Courtesy of Roadside Attractions

It’s that time of year again. The air is crisper. The leaves are falling. November is closing in on us. Next month, thousands of Americans will travel home and feast on a dinner filled with roast turkey, mouth-watering mashed potatoes and warm pumpkin pie. Or, as writer and director Ike Barinholtz demonstrates in his directorial debut “The Oath,” “the day of thanks” will consist of working through — or more likely, fighting through — familial tensions.

From Barinholtz, known for his work on “MADtv” and his supporting role on “The Mindy Project,comes a Thanksgiving thriller-comedy fit for 2018. “The Oath” follows a hostile family Thanksgiving dinner, hosted by ultra-political news-junkie Chris (Ike Barinholtz) and his wife Kai (Tiffany Haddish), that quickly turns into a violent, chaotic event. The conflict, set in an alternate, present-day United States, centers around a contentious loyalty oath mandated by the  president for all citizens to sign, leading to massive divisions within the family.

Although it is set in a dystopian America, “The Oathtakes influence from the current political climate of the United States and from President Donald J. Trump’s administration. Members of the family represent the whole political spectrum, mirroring each distinctive archetype of American political discourse. Chris’s brother, Pat, played by Barinholtz’s real-life brother Jon, and his girlfriend Abbie (Meredith Hagner), represent Trump’s radical right supporters, while Chris’s parents Eleanor (Nora Dunn) and Hank (Chris Ellis) are mild, centrist conservatives of the likes of Ohio Gov. John Kasich. Chris’ sister Alice (Carrie Brownstein) plays the role of the establishment liberal, while Chris and Kai represent the far left.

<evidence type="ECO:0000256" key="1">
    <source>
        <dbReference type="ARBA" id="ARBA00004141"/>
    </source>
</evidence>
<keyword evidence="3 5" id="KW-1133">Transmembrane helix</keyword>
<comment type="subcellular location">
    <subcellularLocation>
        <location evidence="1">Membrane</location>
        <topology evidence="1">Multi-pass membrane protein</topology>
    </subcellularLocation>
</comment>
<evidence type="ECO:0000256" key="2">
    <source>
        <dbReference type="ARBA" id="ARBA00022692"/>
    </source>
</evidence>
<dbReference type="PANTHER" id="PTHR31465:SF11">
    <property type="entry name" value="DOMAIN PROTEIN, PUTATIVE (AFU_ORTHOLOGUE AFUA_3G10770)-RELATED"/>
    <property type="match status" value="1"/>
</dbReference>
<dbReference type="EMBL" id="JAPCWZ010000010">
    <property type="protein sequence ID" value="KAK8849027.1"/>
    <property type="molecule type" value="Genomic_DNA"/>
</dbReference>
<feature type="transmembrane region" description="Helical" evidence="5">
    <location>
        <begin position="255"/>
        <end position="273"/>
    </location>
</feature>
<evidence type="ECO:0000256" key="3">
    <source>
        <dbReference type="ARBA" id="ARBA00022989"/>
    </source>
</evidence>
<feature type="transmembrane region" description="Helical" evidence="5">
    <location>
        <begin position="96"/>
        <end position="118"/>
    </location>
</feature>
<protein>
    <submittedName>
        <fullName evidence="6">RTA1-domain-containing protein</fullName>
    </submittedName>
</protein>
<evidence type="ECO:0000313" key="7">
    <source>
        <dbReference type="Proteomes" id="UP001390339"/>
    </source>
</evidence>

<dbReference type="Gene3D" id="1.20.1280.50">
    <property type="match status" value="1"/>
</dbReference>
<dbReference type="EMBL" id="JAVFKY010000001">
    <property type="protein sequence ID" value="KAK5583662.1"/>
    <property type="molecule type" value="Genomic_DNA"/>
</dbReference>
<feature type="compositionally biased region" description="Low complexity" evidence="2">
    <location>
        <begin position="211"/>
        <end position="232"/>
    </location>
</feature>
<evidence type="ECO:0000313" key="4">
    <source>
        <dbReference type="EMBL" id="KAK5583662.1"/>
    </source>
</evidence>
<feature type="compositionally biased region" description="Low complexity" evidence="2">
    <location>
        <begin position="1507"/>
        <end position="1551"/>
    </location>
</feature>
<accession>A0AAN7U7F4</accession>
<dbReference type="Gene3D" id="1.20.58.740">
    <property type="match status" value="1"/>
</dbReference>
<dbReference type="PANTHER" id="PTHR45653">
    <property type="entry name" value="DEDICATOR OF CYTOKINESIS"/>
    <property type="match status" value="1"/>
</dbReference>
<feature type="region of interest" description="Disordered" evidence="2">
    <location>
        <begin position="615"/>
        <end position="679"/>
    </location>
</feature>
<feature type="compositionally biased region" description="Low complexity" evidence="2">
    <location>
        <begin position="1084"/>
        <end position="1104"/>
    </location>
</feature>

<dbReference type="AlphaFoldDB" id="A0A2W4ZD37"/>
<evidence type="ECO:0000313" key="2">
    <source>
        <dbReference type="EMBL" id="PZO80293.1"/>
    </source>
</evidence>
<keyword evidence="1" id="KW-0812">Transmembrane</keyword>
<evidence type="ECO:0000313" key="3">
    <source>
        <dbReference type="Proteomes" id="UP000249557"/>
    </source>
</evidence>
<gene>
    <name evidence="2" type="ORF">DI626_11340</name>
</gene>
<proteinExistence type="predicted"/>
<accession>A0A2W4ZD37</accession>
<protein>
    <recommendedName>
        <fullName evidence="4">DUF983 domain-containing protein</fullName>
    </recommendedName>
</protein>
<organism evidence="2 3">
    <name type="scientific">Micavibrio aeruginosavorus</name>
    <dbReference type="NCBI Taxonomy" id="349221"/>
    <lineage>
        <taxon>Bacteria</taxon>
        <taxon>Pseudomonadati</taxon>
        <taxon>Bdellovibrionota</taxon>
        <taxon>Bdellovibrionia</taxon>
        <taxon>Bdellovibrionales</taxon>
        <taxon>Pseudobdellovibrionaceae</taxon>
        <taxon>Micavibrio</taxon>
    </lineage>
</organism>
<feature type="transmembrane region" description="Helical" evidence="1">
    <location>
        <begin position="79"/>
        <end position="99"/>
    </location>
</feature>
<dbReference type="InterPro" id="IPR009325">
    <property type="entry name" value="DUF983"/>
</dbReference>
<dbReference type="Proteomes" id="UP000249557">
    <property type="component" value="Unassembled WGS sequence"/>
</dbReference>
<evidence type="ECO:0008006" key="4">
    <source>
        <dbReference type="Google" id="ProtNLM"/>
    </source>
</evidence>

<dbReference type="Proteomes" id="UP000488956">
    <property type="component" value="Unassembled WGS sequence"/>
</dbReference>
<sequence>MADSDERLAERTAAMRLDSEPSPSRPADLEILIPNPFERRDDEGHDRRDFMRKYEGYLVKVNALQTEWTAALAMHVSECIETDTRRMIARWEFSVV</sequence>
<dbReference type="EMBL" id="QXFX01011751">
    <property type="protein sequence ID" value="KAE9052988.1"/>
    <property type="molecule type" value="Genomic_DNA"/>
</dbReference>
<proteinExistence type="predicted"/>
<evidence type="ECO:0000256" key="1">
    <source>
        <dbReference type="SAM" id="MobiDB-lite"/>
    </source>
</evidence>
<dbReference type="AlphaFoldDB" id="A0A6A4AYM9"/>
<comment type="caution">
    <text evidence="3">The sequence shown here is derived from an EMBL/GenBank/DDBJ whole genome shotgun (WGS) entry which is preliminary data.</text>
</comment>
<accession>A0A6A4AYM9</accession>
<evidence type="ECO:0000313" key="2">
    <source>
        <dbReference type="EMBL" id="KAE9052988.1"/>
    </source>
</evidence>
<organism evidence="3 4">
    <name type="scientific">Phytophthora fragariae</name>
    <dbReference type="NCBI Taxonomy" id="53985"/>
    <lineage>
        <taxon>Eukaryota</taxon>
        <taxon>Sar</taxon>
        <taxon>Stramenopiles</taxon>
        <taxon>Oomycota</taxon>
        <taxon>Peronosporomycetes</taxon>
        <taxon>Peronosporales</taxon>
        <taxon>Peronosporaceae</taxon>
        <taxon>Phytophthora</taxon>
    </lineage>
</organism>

The Oathfinds its strength in its political discourse. Most viewers will find similarities between their family and the film’s characters. Its best scenes are around the dinner table, where Chris and his family members argue over different issues, including signing an oath that declares their loyalty to the government. The most chilling scene occurs when the family goes out to eat and is interrupted by an outburst where a patron loudly disparages other restaurant-goers for “hating America” and for dissenting against the government.

The film begins to lose its vision with the introduction of two agents (Billy Magnussen and John Cho) of the oppressive Citizen’s Protection Unit (CPU), when they visit Chris’s house after receiving a call about his opposition to the government (the call was presumably made by someone in the house). The encounter quickly turns violent, with the agents accidentally knocked out cold. The rest of the film follows the family’s attempt to solve the situation.

While the violence, which makes up most of the second half of the film, produces some of the film’s funnier moments, it often undermines the deeper message established at the beginning. The jokes become cheaper as the violence increases, and, by the final scenes, the film fails to properly solve the deeper issues within the family. The ending utilizes the contrived plot device of the deus ex machina (an unexpected event that saves a seemingly irreparable situation). The ending does not do justice to the shrewd intricacies that Barinholtz develops in the first half of the film, leaving the viewer unsatisfied.

“The Oath” shows that when Americans go home to visit their families and eat their warm pumpkin pies, they should, instead of preparing for attack, find a common ground with their politically divided families. In 2018, political tensions are as high as ever and Barinholtz believes that listening, not fighting, will solve the deep partisan chasm. While imperfect, “The Oath” gets the political complexity of 2018 right and is particularly salient for voters before the November midterm elections. It is a positive start for Barinholtz and provides a sturdy foundation for his directorial career.

Grade: B